“The fence doesn’t stop migration along the border, it simply displaces migration,” says Nestor Rodriguez, co-director of the Center for Immigration Research at the University of Houston.

The fence has attracted a widely disparate group of opponents. A coalition of civic leaders from 19 Texas border communities has sued to halt construction, claiming the federal government has improperly seized land for the fence. The Defenders of Wildlife and the Sierra Club are trying to halt the fence because of concern over what it will to do wildlife and environmentally sensitive habitat.

“This thing might not be very effective at stopping people, but it’s stopping wildlife in its tracks,” says Matt Clark, the Southwestern representative of Defenders of Wildlife.

While critics attack from all directions, supporters concentrate their defense of the fence along two fronts: its important role in halting illegal immigration and bolstering border security at a time of increased threats from terrorists and drug smugglers.

“It sends a message we are finally getting serious about our borders,” says Rosemary Jenks, director of governmental affairs for NumbersUSA, a group that advocates reducing both illegal and legal immigration.

Few think a fence alone will stem the tide of illegal immigrants across the Southern border, estimated by the Pew Hispanic Center at about 850,000 people annually between 2000 to 2006. But supporters believe properly placed fencing, backed by more surveillance equipment and an expanded Border Patrol (projected to reach 18,319 agents by the end of 2008) can largely halt the flow of illegal human traffic.

The history of the economic, demographic and cultural forces that finally led America to fence off more than a third of its border with Mexico is nearly as long and serpentine as the fence itself. In fact, the fence can be viewed as the physical manifestation of two powerful political currents: heightened U.S. attention to national security after the terrorist attacks of Sept. 11, 2001, and a rapidly integrating global economy that has left many Americans vulnerable to competition from foreign workers, both here and abroad.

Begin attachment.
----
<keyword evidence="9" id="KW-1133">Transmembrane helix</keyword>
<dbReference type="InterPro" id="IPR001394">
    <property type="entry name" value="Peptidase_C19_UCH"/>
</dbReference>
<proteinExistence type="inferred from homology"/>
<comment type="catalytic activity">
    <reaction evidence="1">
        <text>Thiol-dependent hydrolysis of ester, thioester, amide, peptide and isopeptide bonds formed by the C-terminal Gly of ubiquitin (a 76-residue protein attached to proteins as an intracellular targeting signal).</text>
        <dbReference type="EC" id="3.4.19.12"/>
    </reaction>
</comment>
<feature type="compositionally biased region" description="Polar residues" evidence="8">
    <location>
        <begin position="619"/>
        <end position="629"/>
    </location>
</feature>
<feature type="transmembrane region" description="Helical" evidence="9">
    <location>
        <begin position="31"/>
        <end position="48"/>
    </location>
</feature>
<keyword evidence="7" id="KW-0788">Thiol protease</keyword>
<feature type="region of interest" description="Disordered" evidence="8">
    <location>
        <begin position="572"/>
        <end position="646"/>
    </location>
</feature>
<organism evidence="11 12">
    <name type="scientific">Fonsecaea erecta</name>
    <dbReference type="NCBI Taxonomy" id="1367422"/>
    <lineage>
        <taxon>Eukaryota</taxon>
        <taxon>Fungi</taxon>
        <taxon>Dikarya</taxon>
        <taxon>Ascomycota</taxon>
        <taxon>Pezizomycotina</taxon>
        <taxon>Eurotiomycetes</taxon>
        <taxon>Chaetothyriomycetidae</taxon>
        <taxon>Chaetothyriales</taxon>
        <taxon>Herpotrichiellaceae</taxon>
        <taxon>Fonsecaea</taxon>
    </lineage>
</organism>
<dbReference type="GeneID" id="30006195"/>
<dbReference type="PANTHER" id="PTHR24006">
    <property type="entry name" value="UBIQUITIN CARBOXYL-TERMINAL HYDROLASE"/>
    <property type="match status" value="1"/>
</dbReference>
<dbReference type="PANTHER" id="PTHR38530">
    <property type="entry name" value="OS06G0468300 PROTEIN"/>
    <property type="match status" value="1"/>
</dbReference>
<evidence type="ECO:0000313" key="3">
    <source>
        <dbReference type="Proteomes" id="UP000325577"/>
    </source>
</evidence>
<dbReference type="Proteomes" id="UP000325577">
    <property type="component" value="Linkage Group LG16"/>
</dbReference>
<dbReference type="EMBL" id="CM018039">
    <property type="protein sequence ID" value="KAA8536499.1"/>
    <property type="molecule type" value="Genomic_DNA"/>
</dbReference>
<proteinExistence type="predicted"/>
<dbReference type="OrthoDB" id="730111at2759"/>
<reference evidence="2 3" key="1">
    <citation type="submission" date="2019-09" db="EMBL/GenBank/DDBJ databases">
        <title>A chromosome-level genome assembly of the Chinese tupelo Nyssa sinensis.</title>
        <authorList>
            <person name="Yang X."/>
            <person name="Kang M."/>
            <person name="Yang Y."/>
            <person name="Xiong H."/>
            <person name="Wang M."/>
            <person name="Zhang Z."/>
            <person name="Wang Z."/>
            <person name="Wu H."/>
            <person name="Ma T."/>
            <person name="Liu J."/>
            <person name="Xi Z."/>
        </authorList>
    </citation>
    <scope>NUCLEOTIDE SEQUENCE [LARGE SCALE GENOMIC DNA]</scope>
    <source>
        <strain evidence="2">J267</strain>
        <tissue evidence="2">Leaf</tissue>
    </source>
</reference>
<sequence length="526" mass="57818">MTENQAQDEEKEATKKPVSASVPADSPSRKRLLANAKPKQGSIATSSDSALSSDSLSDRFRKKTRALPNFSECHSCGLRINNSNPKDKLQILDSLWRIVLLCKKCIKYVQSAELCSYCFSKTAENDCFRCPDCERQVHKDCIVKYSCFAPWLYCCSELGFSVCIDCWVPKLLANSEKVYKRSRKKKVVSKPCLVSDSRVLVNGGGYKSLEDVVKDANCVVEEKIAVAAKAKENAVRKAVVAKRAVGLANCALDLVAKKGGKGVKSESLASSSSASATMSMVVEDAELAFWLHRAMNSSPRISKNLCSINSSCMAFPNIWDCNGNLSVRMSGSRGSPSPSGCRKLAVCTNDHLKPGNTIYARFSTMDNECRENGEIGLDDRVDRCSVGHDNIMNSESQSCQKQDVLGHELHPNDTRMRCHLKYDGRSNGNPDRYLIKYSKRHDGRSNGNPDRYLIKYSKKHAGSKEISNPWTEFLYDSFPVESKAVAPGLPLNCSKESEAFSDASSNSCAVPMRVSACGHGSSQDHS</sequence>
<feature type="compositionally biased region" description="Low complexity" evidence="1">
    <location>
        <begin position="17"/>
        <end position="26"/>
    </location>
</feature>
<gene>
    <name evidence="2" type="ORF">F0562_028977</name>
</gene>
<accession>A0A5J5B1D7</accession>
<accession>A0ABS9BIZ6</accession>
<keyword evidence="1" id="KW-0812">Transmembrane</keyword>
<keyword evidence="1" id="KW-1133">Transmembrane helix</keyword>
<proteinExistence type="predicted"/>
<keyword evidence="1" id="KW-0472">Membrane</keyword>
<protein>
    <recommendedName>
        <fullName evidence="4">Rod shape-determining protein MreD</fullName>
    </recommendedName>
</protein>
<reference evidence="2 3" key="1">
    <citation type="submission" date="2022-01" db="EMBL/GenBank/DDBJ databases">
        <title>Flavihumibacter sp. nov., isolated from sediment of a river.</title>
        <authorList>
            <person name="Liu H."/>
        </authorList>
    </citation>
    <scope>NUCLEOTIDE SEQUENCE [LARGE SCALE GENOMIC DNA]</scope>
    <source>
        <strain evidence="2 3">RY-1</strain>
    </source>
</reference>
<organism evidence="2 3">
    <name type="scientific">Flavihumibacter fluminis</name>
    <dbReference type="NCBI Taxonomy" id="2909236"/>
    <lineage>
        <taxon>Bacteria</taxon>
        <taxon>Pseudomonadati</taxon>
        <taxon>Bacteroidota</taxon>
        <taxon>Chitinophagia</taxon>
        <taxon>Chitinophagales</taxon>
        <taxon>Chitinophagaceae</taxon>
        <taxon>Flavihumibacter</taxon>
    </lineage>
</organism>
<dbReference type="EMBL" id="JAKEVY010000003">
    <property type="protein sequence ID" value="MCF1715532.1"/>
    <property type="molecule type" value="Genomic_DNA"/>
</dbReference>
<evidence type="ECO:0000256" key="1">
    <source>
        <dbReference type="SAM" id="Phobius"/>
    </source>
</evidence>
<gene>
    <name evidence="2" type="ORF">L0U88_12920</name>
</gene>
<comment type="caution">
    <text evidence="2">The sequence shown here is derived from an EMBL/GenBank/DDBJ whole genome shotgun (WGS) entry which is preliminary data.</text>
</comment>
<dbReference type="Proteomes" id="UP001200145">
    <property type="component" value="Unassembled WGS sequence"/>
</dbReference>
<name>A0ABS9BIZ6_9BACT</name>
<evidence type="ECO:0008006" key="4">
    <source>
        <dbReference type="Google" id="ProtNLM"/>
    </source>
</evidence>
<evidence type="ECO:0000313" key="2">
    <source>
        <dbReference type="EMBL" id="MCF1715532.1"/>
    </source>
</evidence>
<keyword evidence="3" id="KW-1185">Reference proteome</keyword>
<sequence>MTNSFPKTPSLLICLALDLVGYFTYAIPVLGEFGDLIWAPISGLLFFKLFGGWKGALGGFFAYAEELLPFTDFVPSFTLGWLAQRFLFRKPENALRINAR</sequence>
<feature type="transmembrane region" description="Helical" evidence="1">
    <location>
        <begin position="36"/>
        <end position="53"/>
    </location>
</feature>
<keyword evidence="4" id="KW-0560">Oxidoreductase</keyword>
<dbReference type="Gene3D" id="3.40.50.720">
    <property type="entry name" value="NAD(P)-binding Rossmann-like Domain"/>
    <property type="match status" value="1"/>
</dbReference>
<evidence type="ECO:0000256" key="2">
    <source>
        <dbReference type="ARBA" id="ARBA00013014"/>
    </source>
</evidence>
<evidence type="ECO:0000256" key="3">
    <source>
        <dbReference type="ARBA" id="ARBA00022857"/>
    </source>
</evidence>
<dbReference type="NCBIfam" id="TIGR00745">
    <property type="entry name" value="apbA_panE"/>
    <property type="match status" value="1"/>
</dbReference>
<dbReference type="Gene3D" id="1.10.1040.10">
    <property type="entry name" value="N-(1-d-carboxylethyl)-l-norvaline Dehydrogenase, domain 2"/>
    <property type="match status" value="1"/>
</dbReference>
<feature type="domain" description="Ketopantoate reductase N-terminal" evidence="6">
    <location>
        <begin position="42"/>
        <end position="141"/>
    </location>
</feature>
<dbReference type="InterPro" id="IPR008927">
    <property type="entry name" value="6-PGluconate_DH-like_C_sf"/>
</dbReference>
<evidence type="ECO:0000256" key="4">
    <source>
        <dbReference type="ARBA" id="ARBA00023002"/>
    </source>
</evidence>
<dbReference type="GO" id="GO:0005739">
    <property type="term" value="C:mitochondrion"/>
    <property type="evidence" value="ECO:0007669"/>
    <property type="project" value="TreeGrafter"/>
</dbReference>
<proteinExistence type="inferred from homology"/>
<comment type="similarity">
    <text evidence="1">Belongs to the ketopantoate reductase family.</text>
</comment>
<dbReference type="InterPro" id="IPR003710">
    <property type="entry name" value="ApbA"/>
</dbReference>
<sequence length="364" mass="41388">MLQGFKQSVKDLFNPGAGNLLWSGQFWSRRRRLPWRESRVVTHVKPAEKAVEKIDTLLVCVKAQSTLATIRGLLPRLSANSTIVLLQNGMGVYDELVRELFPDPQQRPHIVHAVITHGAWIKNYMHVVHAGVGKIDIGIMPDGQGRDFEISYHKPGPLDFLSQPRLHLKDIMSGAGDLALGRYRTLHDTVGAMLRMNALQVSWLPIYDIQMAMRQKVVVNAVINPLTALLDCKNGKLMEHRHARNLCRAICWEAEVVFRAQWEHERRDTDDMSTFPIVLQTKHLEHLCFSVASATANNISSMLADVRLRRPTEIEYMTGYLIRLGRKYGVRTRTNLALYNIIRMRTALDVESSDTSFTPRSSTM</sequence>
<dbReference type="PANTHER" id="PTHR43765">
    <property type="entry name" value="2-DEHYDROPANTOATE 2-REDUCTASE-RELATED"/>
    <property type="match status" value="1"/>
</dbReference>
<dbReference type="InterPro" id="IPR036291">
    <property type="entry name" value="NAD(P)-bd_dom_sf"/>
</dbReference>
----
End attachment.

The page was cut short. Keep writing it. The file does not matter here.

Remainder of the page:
The forerunner of the fence building now under way began in a far more limited fashion near San Diego in the 1990s. Congress adopted the idea as a national approach to the border when it passed the Secure Fence Act of 2006, which called for double-layer fencing along specific sections of the border. The law was subsequently modified to give Chertoff wide discretion in where and when to install fencing.

Work is under way in all four states along the border – California, Arizona, New Mexico and Texas. But two states will get most of the barrier: Texas will get 149 miles of pedestrian fencing by the end of 2008, according to the CBP, while Arizona will end up with 317 miles (130 miles of pedestrian fencing and 187 miles of vehicular barriers), covering 84 percent of the state’s 377-mile border with Mexico.

The CBP estimates that pedestrian fencing costs about $4 million to $5 million per mile, depending on the terrain, while vehicle fencing costs $2 million to $3 million. But the Government Accountability Office (GAO) says the final costs will be higher. Although the long-term price tag is difficult to estimate, the U.S. Army Corps of Engineers predicts the 25-year cost could range from $16.4 million to $70 million per mile, depending on the amount of damage done to the fence by illegal border crossers and the elements. Thus the quarter-century cost to taxpayers for 670 miles of fence could reach as high as $46.9 billion, or nearly seven times the size of the annual budget of the Environmental Protection Agency.

Moreover, if Chertoff’s goal is to be met, construction will have to average more than a mile a day for the rest of this year. Many supporters and opponents are skeptical, but government officials are confident they’ll meet the self-imposed deadline.

“We are on track to complete this project by the end of the year,” says Jason Ahern, CBP deputy commissioner, “and then we’ll assess where we need to consider putting additional miles of fence.”

To view the entire report on CQ Researcher Online, click here. [subscription required]

To buy a PDF of this report, click here.